Golden Crescent recycling school program spans counties
By Marie Lester
July 12, 2012 at 7:12 a.m.
Americans throw away millions of tons of recyclable materials each year. Schools contribute to this waste stream significantly. Have you ever noticed how much paper children bring home from school? Work sheets, coloring sheets, cute construction paper thingamabobs ... all of these items are recyclable.
Schools in Calhoun, DeWitt, Goliad, Gonzales, Jackson, Lavaca and Victoria have the opportunity to recycle as part of the Victoria Kids Recycle and Golden Crescent Recycling programs.
The city of Victoria Environmental Services Department started VKR, a single-stream recycling program for Victoria schools, on just three campuses in 2006. The program is now thriving on 27 Victoria campuses.
The success of VKR gained recognition from the Golden Crescent Regional Planning Commission. As a result, the commission asked environmental services to partner with them to expand VKR to seven additional counties. Thus, GCR, VKR's sister program, was formed.
GCR is a network of school recycling programs tailored to fit the needs of each participating community. Since 2010, it has been implemented at 22 campuses - with 33 more to go in 2012. GCR provides all the amenities needed to recycle on school campuses including recycling bins, recycling trailers, curriculum, training, promotional items and informational materials.
The commission has provided $77,000 to date for GCR and the city of Victoria's environmental services department has provided $45,000 in in-kind funds/services.
Thanks to VKR and GCR, school recycling is now:
• Single stream in many communities.
• Available for pre-k through 12th grade.
• On 49 campuses (working towards 82)
• In 10 communities (working towards 23)
Environmental services' goal is to have successful, sustainable recycling programs on school campuses in 23 communities, on 82 campuses, serving 35,698 students by the end of the 2012-13 school year.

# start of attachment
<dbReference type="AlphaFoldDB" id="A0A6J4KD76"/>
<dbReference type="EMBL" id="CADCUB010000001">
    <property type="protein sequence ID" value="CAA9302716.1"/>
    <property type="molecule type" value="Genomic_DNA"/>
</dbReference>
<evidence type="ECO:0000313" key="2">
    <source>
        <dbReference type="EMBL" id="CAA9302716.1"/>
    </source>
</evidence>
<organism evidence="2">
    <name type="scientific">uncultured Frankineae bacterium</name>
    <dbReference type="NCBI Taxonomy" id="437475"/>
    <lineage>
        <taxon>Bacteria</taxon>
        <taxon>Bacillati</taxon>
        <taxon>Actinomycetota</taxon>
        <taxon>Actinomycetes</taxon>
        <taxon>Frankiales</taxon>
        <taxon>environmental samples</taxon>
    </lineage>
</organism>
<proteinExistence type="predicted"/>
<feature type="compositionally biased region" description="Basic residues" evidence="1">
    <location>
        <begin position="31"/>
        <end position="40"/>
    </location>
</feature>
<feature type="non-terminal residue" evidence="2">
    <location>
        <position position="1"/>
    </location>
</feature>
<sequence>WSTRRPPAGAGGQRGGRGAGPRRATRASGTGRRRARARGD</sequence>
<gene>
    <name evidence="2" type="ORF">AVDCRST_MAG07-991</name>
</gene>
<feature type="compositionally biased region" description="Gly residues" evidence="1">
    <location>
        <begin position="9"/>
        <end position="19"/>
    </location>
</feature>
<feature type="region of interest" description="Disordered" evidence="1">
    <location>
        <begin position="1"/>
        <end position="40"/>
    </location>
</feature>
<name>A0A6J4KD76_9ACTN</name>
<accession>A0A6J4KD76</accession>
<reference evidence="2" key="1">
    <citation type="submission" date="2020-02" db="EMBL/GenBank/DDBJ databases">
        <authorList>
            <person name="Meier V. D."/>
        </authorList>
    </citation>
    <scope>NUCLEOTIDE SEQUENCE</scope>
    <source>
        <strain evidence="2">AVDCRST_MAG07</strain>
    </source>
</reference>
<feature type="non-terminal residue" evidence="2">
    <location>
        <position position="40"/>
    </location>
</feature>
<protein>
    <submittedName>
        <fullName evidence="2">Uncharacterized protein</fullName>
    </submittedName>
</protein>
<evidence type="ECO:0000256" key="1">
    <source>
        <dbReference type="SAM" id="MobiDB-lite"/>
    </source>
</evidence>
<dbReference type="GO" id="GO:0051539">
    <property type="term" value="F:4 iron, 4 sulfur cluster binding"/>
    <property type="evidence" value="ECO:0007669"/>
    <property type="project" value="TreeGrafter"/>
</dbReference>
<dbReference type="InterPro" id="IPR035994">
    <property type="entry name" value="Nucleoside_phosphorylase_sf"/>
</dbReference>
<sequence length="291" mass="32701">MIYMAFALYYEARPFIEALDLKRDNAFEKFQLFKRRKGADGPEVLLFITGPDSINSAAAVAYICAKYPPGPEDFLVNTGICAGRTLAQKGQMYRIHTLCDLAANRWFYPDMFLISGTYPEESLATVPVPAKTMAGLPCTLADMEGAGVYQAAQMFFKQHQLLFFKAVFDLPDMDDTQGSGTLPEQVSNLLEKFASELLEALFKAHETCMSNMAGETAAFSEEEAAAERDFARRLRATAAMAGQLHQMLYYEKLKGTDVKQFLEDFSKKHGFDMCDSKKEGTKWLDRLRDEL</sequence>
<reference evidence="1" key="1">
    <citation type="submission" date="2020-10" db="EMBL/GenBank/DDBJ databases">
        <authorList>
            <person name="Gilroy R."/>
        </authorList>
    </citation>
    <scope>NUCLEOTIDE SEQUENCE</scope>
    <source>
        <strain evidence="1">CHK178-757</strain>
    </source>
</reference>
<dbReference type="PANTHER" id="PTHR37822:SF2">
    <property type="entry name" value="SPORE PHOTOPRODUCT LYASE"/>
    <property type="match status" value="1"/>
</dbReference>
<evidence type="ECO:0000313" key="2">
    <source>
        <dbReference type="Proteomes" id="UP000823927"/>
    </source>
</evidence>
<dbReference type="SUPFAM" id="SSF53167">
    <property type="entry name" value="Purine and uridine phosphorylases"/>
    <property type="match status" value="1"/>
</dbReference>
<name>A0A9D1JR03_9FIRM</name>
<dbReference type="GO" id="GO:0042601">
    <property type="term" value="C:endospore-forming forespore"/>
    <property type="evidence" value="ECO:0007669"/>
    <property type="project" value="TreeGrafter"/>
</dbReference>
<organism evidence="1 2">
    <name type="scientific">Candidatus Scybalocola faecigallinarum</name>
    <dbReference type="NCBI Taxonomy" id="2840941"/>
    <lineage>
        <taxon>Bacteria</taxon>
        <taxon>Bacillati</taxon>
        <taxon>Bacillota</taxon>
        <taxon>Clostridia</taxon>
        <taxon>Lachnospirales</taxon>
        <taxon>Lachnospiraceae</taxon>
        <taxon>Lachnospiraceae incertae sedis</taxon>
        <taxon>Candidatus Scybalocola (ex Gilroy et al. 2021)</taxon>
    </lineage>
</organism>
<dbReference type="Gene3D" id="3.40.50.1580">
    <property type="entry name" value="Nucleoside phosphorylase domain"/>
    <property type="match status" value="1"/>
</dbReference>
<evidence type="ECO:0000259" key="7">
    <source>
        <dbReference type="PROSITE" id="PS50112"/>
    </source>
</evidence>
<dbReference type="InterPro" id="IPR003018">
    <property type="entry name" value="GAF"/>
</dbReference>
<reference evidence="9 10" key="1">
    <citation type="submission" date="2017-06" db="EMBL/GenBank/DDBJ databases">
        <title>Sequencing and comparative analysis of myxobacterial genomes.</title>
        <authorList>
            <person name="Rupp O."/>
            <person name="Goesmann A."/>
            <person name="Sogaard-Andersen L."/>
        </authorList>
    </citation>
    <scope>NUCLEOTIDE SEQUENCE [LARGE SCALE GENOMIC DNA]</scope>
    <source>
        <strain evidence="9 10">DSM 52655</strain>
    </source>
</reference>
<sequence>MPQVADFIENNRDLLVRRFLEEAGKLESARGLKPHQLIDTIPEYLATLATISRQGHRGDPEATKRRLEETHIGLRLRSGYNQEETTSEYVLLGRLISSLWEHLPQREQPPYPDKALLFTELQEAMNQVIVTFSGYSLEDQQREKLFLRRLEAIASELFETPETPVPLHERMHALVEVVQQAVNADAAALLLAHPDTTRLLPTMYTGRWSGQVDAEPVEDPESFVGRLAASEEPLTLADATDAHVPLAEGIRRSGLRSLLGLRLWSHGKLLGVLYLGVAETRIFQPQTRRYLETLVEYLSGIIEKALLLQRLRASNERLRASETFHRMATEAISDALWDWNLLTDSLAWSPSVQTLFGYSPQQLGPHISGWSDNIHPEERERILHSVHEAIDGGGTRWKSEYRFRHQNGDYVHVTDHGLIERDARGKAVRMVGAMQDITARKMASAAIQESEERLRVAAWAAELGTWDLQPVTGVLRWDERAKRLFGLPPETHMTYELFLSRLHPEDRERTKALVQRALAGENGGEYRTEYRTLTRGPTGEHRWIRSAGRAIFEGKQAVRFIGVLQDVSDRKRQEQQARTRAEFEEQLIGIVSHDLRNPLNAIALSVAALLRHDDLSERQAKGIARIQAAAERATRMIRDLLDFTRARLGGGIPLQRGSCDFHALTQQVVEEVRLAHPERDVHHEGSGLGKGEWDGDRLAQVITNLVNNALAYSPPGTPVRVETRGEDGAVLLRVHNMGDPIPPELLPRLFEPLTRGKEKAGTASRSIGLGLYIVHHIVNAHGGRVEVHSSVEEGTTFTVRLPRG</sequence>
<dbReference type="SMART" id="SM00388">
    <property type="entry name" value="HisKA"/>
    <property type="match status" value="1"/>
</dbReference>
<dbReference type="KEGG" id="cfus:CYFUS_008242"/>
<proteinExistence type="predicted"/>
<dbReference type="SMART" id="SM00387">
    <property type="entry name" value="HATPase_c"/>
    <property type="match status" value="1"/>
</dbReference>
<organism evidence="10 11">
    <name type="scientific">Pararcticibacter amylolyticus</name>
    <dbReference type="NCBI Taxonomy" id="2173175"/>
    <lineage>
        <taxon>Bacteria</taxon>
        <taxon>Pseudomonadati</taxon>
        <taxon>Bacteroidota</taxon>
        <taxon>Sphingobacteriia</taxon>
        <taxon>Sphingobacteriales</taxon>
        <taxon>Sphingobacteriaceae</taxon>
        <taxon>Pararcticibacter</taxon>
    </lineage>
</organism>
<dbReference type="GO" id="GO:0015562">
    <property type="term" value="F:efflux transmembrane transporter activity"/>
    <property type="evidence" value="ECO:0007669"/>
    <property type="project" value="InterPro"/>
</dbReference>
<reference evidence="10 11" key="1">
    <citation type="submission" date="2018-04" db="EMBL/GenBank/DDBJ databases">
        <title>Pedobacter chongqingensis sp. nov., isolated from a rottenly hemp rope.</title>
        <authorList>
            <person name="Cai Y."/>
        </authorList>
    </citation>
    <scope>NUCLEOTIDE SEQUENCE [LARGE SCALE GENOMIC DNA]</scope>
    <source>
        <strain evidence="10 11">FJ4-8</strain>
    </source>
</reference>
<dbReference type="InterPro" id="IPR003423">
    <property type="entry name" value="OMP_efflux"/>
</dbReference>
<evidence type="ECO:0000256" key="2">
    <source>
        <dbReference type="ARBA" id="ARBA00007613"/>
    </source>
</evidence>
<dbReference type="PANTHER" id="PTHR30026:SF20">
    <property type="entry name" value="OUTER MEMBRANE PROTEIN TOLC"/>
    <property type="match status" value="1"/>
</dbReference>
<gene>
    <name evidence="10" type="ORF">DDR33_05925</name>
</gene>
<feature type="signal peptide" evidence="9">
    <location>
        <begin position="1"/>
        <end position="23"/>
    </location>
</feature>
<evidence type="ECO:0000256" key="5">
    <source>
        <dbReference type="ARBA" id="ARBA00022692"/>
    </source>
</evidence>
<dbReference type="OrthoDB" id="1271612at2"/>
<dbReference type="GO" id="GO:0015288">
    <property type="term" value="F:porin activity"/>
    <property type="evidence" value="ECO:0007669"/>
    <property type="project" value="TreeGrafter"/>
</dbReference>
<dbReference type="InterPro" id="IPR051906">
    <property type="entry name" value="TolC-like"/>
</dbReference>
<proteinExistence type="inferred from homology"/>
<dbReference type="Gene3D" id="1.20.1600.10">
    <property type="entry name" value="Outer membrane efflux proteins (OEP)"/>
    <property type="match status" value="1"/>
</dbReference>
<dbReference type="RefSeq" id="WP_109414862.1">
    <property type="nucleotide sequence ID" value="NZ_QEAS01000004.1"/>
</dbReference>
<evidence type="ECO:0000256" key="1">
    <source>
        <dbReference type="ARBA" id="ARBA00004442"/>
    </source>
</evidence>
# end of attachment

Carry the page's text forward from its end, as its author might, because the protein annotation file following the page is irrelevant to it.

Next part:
Victoria schools have recycled 470 tons of recyclables since 2006 - 120 tons of that in 2012 alone. GCR doubles the number of students who have access to recycling every day ... thus we expect to see about 240 tons of recyclables generated by schools in the seven-county area during the 2012-13 school year.
One of our favorite things about the GCR is our friend Ray Cycle the recycling raccoon (he's a cute fluffy puppet, and he doesn't bite). Ray Cycle is kind of a super hero around here. He knows a lot about trash - but he really loves recycling.
He comes to life when our environmental teen group, Team Lorax, puts on a puppet show. They use the Ray Cycle puppet and a recycling bin to teach recycling in a way that engages the audience. Ray's repertoire includes bookmarks, stickers, coloring sheets and comic sheets.
Ray's lesson helps us draw the big picture about the environment. Raccoons live in the great outdoors and are helpless when it comes to "fixing" their environment. Humans affect the air Ray breathes, the water Ray drinks, the land Ray lives on ... and he can't do anything about it.
But the kids at our recycling schools can, and we can. Recycling is more than just putting your trash in a separate bin and watching a truck take it away. It is about saving natural resources, using less stuff and putting litter in its place. Ray teaches us that recycling is just one of the many smart environmental changes we can make to protect our planet.
Check with your child's school to see what they are recycling.
For more information about Victoria Kids Recycle or Golden Crescent Recycling, contact Marie Lester, Environmental Programs Coordinator for the city of Victoria's Environmental Services Department at 361-485-3230 or email@example.com.
Marie Lester, is the Environmental Programs Coordinator for the city of Victoria's Environmental Services Department. You may contact her with topic ideas, inspiration, questions and comments at firstname.lastname@example.org.